Photograph courtesy of Rachel Woods

Change in the Cleveland Division of Police is long overdue.

After the U.S. Department of Justice publicized its findings from its most recent investigation of the CDP, the ACLU provided recommendations for how Cleveland police can fix their unconstitutional policies and practices. Nearly all of our recommendations were taken into consideration and echoed throughout the new agreement with the DOJ and the city of Cleveland.

But we’ve a long way to go before true reform happens. For the CDP to make substantial and lasting changes to its unconstitutional policing methods and biased culture, the division and every one of its officers need to understand and embrace the concept of accountability.

What Being Accountable Means

As you grow up, you learn that when something you do or don’t do hurts someone, the appropriate response is to own up to your mistake and accept the consequences. It’s being accountable. Although we learn this lesson in our youth, we also all know that it doesn’t always play out in reality.

Read our recommendations to the Department of Justice regarding the Cleveland Division of Police.

Check out our latest press release regarding the consent decree between the Cleveland Police and the Department of Justice.

In regards to law enforcement, examples of accountability are more often the exception, rather than the rule. Police officers make mistakes, whether unintentionally or deliberately, go unpunished, and are never corrected for the future. This lack of oversight and discipline fosters an environment where the desire for power and the feeling of invincibility dictate a police officer’s actions, rather than the oath to protect and serve.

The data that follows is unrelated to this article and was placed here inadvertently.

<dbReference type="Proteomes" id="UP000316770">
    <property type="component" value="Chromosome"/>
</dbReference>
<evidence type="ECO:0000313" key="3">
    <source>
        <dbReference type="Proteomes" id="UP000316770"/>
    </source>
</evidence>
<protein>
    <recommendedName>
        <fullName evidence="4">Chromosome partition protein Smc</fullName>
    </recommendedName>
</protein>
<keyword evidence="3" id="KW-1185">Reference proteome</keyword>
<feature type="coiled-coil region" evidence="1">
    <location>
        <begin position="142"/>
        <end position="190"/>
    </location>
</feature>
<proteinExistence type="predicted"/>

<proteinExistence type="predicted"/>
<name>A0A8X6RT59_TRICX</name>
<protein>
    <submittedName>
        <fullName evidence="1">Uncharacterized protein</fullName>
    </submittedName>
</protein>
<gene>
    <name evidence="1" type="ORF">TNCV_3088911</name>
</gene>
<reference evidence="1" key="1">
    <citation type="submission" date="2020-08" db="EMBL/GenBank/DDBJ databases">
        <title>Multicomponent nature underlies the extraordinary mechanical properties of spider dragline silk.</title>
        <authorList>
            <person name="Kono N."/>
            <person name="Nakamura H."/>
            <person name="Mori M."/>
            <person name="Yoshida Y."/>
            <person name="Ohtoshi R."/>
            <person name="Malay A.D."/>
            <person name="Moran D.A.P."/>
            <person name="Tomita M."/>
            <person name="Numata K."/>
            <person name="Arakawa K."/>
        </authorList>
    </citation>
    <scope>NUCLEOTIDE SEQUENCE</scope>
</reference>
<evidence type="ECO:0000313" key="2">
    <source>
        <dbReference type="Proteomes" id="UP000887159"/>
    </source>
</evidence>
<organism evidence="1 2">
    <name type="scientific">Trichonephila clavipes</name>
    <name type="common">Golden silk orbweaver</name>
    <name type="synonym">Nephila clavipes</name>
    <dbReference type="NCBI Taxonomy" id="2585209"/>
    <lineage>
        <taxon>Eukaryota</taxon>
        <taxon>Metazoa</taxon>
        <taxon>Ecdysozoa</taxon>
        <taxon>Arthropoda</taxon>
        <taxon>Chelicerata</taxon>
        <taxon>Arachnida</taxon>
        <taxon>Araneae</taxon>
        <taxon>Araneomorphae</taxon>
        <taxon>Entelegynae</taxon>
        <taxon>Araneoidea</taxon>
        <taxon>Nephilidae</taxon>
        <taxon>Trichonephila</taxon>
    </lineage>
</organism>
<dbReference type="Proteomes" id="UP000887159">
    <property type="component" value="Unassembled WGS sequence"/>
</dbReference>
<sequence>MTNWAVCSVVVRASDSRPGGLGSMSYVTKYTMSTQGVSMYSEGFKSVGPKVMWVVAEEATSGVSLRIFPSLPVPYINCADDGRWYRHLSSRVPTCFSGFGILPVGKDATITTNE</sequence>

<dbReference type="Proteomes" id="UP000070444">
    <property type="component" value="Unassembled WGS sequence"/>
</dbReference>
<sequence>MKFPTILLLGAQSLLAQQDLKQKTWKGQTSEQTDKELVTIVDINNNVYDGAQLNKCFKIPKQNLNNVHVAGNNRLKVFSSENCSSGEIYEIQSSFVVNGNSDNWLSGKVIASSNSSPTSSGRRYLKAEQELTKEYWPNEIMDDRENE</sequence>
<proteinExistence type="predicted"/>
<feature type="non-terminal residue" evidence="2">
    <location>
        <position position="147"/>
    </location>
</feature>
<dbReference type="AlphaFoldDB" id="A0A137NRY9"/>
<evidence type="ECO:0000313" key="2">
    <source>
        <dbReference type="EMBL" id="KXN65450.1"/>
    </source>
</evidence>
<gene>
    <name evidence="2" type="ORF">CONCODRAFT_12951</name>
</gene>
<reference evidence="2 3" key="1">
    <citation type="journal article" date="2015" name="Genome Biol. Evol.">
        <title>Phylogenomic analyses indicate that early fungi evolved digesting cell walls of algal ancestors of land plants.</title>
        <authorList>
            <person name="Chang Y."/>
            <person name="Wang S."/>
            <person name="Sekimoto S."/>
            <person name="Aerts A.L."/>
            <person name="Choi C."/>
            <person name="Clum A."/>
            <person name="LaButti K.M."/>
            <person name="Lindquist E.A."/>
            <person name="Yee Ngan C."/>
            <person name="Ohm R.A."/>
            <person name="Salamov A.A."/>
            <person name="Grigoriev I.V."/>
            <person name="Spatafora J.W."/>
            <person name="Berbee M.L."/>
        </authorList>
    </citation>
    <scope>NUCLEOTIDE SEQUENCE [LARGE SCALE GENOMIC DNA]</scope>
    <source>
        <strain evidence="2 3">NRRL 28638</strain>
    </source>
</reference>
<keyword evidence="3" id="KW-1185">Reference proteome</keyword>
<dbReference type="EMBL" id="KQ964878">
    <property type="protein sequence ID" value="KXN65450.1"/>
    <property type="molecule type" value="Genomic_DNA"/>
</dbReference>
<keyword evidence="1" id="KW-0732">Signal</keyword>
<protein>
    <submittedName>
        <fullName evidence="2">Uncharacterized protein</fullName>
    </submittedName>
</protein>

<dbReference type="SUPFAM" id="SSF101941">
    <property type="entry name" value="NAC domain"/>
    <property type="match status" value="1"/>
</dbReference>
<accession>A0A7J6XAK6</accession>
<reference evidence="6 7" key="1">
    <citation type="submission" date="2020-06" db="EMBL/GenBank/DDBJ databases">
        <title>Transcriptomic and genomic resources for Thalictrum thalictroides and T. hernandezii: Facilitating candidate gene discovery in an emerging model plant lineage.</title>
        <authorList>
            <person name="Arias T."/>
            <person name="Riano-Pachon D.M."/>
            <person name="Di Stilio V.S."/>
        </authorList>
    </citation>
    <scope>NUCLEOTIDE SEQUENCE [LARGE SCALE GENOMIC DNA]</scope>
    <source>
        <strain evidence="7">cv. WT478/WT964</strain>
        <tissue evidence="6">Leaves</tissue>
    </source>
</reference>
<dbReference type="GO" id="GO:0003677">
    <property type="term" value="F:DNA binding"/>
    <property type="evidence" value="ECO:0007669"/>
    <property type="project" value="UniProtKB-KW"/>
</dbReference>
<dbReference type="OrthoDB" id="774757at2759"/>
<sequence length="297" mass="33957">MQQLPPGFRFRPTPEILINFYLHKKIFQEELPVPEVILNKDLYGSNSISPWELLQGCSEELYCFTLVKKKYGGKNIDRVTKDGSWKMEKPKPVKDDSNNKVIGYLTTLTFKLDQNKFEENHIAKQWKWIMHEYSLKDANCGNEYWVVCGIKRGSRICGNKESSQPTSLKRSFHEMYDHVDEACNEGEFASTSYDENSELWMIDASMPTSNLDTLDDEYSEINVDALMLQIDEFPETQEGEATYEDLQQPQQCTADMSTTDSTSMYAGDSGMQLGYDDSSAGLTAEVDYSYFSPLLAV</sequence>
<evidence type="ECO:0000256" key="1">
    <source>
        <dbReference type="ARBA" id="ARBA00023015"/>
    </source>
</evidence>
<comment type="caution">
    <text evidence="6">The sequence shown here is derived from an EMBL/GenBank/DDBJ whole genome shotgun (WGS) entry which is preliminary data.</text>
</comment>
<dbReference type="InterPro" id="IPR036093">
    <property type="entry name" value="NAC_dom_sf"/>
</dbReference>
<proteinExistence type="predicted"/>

Truly Supporting the Police

Police officers are sworn to enforce the law in order to protect and serve our communities, and that often means being placed in dangerous situations. Why wouldn’t we want them trained according to the highest standard? Our tax money pays their salaries, so why wouldn’t we want the reassurance that they’re acting ethically and lawfully?

Did you know that to become a barber in Ohio you must go through at least 1,800 hours of training, but to become a police officer you only need a minimum of 605 hours?

That’s unacceptable. Our current approach to policing isn’t only endangering our communities, especially people of color, but also is endangering our police officers.

Respect the Badge

Advocating for greater police accountability and training absolutely demonstrates support for the police. And yet so many individuals, elected officials, and community leaders, perceive the cries for reform as anti-police rhetoric. They misinterpret advocating for a better approach to policing as a threat to the police community. By no means, does asking for police accountability and respecting police authority have to be viewed as mutually exclusive.

The badge must be respected, not only by citizens, but also those who wear it.